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J Adolesc Young Adult Oncol. 2011 Jun;1(2):77-86.

Advances in the Biology of Acute Lymphoblastic Leukemia-From Genomics to the Clinic.

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1
Department of Pathology, St. Jude Children's Research Hospital , Memphis, Tennessee.

Abstract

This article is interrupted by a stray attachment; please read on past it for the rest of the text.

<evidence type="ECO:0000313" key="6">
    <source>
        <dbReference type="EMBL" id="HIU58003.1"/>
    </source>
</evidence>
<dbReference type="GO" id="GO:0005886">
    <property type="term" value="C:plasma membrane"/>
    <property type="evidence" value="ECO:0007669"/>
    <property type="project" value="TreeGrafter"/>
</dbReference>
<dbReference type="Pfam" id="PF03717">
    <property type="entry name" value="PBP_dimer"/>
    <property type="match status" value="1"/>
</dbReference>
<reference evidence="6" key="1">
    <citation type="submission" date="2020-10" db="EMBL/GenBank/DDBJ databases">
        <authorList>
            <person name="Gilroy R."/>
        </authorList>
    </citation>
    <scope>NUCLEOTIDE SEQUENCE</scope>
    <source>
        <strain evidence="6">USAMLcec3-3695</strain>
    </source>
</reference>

Despite impressive advances in cure rates for childhood acute lymphoblastic leukemia (ALL), ALL remains the leading cause of disease-related death in young people and new therapeutic approaches directed against rational therapeutic targets are urgently required to improve treatment outcomes. This is particularly true for ALL in older children, adolescents, and adults, in whom treatment outcomes are markedly inferior to those of young children. A major goal of current leukemia research is to use comprehensive genomic analysis of the leukemic cell genome, transcriptome, and epigenome to identify critical new genomic alterations that drive leukemogenesis and influence responsiveness to therapy. Genomic analyses in childhood ALL have been remarkably informative and have identified a number of new structural genetic alterations that play important roles in the establishment of the leukemic clone and determine risk of relapse. Notably, many high-risk ALL cases harbor loss-of-function and dominant mutations of genes that encode transcriptional regulators of lymphoid development coupled with mutations that result in activation of cytokine receptor and kinase signaling pathways. These advances have resulted in new diagnostic approaches and therapeutic trials in ALL. This review will discuss these advances and outline challenges for future studies, including the potential role of genome-wide sequencing approaches and the need for detailed studies of the genetics of ALL in the adolescent and young adult population.

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